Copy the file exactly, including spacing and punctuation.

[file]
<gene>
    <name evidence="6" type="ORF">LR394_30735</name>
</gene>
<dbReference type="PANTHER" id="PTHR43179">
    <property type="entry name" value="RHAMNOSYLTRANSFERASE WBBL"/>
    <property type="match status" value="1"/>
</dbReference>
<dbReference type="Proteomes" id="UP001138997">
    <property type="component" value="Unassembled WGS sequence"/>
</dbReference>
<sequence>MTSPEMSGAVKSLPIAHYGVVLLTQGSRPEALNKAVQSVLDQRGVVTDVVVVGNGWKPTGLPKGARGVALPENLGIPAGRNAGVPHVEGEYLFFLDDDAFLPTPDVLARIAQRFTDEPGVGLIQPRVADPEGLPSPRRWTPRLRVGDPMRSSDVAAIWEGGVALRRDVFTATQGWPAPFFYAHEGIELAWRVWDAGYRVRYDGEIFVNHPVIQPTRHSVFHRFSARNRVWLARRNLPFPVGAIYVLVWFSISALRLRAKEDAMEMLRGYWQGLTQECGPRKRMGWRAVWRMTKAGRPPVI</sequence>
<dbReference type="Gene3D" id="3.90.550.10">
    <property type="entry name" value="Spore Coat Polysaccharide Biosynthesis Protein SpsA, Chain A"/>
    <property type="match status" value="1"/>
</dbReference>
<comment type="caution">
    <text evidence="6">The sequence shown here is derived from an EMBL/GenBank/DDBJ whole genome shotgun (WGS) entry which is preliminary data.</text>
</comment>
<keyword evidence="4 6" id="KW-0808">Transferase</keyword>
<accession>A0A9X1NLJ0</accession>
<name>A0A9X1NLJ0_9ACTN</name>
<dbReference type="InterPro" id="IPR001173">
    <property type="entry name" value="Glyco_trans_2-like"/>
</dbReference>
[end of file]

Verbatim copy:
<gene>
    <name evidence="6" type="ORF">LR394_30735</name>
</gene>
<dbReference type="PANTHER" id="PTHR43179">
    <property type="entry name" value="RHAMNOSYLTRANSFERASE WBBL"/>
    <property type="match status" value="1"/>
</dbReference>
<dbReference type="Proteomes" id="UP001138997">
    <property type="component" value="Unassembled WGS sequence"/>
</dbReference>
<sequence>MTSPEMSGAVKSLPIAHYGVVLLTQGSRPEALNKAVQSVLDQRGVVTDVVVVGNGWKPTGLPKGARGVALPENLGIPAGRNAGVPHVEGEYLFFLDDDAFLPTPDVLARIAQRFTDEPGVGLIQPRVADPEGLPSPRRWTPRLRVGDPMRSSDVAAIWEGGVALRRDVFTATQGWPAPFFYAHEGIELAWRVWDAGYRVRYDGEIFVNHPVIQPTRHSVFHRFSARNRVWLARRNLPFPVGAIYVLVWFSISALRLRAKEDAMEMLRGYWQGLTQECGPRKRMGWRAVWRMTKAGRPPVI</sequence>
<dbReference type="Gene3D" id="3.90.550.10">
    <property type="entry name" value="Spore Coat Polysaccharide Biosynthesis Protein SpsA, Chain A"/>
    <property type="match status" value="1"/>
</dbReference>
<comment type="caution">
    <text evidence="6">The sequence shown here is derived from an EMBL/GenBank/DDBJ whole genome shotgun (WGS) entry which is preliminary data.</text>
</comment>
<keyword evidence="4 6" id="KW-0808">Transferase</keyword>
<accession>A0A9X1NLJ0</accession>
<name>A0A9X1NLJ0_9ACTN</name>
<dbReference type="InterPro" id="IPR001173">
    <property type="entry name" value="Glyco_trans_2-like"/>
</dbReference>